The second World Yacht Racing Forum will be held in December in Monaco. The event promises to cover some of the biggest issues in the sport of professional sailing. Each month, the team at WRF create a newsletter with some of the business stories from the month. This month WYRF asked Henrik Sund, Brand Director at the brand agency Grow in Stockholm what he thinks about it. The agency works amongst others for several global clients such as Bentley, Ittala, Yale / Assa Abloy and Helly Hansen.
WYRF: Is sailing an interesting sport with regards to promoting brands?
“Absolutely. However the size of the brand, its business arena and target audience set some limitations. For small national brands, a Volvo Ocean Race or an America’s Cup is too big and expensive whilst a partnership with a local regatta or grand prix boat will bring more leverage. Like in all joint ventures, it is essential to determine clear goals and to sign up with the right team or club that respects and understand those goals. Sailing is great as a brand building vehicle. It covers so many different areas and levels, from multinational races to grass root sailing and family life.
WYRF : What are the best platforms within the sport?
“That’s a difficult question and there isn’t just one answer to it. It obviously depends on what your brand goals are, what brand equity you possess and what budget you have. Is it a one shot or a step in a longer brand building commitment? Once you have answered those questions and defined your brand platform, there are several professionally run events and teams out there.
WYRF : What are the different steps in the brand promotion process (supposing you start from scratch)?
“First of all you need a solid platform to start from, a brand platform. That platform defines brand heritage, brand objective, brand essence, value proposition amongst other things. When you have that solid, you will know what type of event or partnership you want and need. Identifying and developing a brand platform is the key for a successful future. It involves all levels within a company and it must be signed and agreed with the board of directors. From there on it’s an easy walk…
After the brand platform is set, the objectives with a partnership need to be set and validated internally. At this stage is time to start meeting potential suppliers of the services and objectives you have set up.”
WYRF : Can you give us some examples?
“Skandia has used sailing to support and strengthen their brand long term on a multinational arena. Volvo is another brand that has successfully used sailing as a brand building vehicle, not only by the Volvo Ocean Race but also through their youth initiatives and certain one design championship sponsorships. Another brand that only scratched the surface is Swedish Match with the sponsorship of the Swedish VOR team and the World Match Racing tour. Unfortunately tobacco companies were banned from sponsorships, but they went into it with a very professional business mind set. It is impossible not to mention Ericsson. They have taken their involvement in sailing to a total new level when it comes to sponsorship. It is an integrated part of their business model and strategy, and it has truly paid off.”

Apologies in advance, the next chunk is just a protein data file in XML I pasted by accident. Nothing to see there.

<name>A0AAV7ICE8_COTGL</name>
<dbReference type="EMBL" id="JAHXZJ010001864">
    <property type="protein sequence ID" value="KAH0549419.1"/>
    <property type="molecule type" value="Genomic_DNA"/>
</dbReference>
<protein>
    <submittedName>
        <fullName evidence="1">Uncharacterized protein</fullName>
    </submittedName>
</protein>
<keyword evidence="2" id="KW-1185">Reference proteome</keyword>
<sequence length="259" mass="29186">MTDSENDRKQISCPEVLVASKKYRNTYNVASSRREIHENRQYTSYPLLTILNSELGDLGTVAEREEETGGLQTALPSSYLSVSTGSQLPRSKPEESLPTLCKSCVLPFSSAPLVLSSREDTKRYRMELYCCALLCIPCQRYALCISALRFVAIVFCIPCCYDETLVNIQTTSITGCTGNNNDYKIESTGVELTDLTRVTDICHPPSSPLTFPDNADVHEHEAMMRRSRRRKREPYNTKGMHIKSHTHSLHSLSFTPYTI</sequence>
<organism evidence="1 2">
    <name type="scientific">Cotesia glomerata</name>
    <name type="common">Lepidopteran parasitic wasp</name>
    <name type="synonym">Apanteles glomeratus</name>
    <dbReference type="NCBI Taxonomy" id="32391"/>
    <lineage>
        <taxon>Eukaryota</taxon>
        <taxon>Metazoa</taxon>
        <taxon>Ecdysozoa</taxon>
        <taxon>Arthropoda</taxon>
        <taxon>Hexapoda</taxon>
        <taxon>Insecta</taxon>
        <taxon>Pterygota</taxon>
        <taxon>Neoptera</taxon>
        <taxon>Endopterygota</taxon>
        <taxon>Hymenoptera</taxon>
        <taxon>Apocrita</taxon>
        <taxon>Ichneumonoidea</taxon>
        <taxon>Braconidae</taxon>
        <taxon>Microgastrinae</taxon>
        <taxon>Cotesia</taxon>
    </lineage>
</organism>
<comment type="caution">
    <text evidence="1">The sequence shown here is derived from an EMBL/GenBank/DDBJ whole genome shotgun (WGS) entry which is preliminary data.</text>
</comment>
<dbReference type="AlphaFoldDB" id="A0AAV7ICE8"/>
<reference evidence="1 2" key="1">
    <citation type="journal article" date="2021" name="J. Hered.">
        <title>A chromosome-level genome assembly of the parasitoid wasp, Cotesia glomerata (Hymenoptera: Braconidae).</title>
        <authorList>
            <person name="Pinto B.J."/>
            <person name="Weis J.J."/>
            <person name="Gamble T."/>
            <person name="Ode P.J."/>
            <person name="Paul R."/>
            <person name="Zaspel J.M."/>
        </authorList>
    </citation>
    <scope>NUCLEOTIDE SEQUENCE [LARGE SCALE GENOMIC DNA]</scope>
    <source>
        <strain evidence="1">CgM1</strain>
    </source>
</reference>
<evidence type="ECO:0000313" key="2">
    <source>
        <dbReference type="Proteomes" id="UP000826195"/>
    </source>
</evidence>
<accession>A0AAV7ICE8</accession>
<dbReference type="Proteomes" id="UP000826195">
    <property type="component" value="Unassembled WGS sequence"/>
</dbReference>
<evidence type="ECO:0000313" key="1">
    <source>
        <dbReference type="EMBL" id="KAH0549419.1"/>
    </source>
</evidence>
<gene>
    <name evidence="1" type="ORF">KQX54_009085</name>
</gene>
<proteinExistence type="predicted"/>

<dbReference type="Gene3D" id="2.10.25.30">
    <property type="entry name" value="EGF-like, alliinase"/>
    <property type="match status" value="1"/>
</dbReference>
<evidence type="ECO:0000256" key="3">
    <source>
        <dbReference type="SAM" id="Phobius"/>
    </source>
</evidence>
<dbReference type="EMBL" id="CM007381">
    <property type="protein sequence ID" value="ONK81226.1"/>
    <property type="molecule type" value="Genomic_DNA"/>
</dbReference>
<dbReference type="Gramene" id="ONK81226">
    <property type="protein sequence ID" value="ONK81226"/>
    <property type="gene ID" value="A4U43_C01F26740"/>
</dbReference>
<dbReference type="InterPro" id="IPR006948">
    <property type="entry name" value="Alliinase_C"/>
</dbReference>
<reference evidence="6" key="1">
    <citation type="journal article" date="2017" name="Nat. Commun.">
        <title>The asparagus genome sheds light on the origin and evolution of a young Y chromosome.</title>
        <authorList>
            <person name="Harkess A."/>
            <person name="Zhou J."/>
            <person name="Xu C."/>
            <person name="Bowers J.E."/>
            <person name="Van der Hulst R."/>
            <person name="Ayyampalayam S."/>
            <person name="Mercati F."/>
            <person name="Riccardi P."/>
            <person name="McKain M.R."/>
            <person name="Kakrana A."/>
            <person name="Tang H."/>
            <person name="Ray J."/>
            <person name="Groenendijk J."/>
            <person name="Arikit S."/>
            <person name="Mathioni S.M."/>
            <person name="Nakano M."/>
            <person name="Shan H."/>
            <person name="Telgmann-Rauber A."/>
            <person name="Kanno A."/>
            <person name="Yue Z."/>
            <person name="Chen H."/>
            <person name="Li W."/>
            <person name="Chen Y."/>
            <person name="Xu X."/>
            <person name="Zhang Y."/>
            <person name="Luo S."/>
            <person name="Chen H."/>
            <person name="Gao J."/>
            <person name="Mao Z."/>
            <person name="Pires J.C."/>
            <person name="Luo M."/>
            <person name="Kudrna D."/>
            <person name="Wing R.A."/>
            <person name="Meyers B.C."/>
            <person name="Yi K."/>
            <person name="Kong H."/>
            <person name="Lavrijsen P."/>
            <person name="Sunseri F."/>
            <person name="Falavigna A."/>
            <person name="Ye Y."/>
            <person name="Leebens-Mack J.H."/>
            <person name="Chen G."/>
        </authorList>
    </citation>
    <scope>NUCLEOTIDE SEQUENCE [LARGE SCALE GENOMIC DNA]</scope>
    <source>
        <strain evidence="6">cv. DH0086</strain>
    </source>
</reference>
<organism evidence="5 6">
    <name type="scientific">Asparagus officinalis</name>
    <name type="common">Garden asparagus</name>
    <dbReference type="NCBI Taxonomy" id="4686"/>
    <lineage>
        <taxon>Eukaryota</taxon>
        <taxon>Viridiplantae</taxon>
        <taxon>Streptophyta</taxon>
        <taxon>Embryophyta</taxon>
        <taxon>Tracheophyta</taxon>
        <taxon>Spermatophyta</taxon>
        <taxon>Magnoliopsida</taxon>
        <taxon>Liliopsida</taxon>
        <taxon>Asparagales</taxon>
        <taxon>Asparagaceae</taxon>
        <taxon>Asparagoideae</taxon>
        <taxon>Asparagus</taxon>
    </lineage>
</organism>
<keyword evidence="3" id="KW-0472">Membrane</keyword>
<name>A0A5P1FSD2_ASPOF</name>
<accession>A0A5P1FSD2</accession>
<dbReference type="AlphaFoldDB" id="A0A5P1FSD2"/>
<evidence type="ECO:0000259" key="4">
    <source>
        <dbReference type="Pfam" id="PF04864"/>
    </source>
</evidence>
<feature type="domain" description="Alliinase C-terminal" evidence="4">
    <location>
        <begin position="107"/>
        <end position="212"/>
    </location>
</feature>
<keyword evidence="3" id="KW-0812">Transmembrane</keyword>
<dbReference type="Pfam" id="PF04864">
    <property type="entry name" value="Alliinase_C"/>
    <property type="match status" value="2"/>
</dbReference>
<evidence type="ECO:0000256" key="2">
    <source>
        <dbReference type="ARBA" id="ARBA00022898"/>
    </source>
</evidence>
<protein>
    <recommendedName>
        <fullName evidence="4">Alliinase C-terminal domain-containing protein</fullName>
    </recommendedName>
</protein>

WYRF : How did you “use” the Volvo Ocean Race to promote some of your clients’ brands?
In the last round of the VOR I worked together with Helly Hansen and their partnership with Ericsson Racing Team. For Helly Hansen it was natural to get back into off-shore sailing after a time of defocus. In our partnership with Helly Hansen we had defined and fine-tuned the Helly Hansen brand platform. The brand that originated in Norway in 1877, founded by sea captain Helly Juell Hansen, a man that left his daily job on the sea and used all his investments to develop gear that kept people dry, warm and safe in the North Sea. Helly Hansen has been part of every single round the world race officially or unofficially since 1973, and it was due time to hook on to that heritage again. So for us the VOR was the perfect platform from a brand platform perspective and from a business perspective.”
WYRF : What return have you had?
“We had four main objectives with the partnership. It should carry its own costs, it should work as a test bench for HH to design and test new ideas and technologies within their products, it should focus all marketing activities within the water sport division and it should reinforce the brand. We can now, three and a half years later, proudly, conclude that we have reached all four goals. This project actually generated profit, HH made a huge leap in their product design, during four years we had one marketing story to tell – that we are back in the VOR together with the Ericsson Racing Team. That made for consistency and this is always good and cost effective when it comes to tell a story that builds brands. So did it reinforce the brand? Certainly – after having lost market shares in the foul weather gear section, we have turned the trend. HH are now back in the mind of sailors as one of three main suppliers of foul weather gear and technical sailing apparel, and it’s proven in battle. And as a bonus we have had tons of fun, created internal pride and confidence within the company.”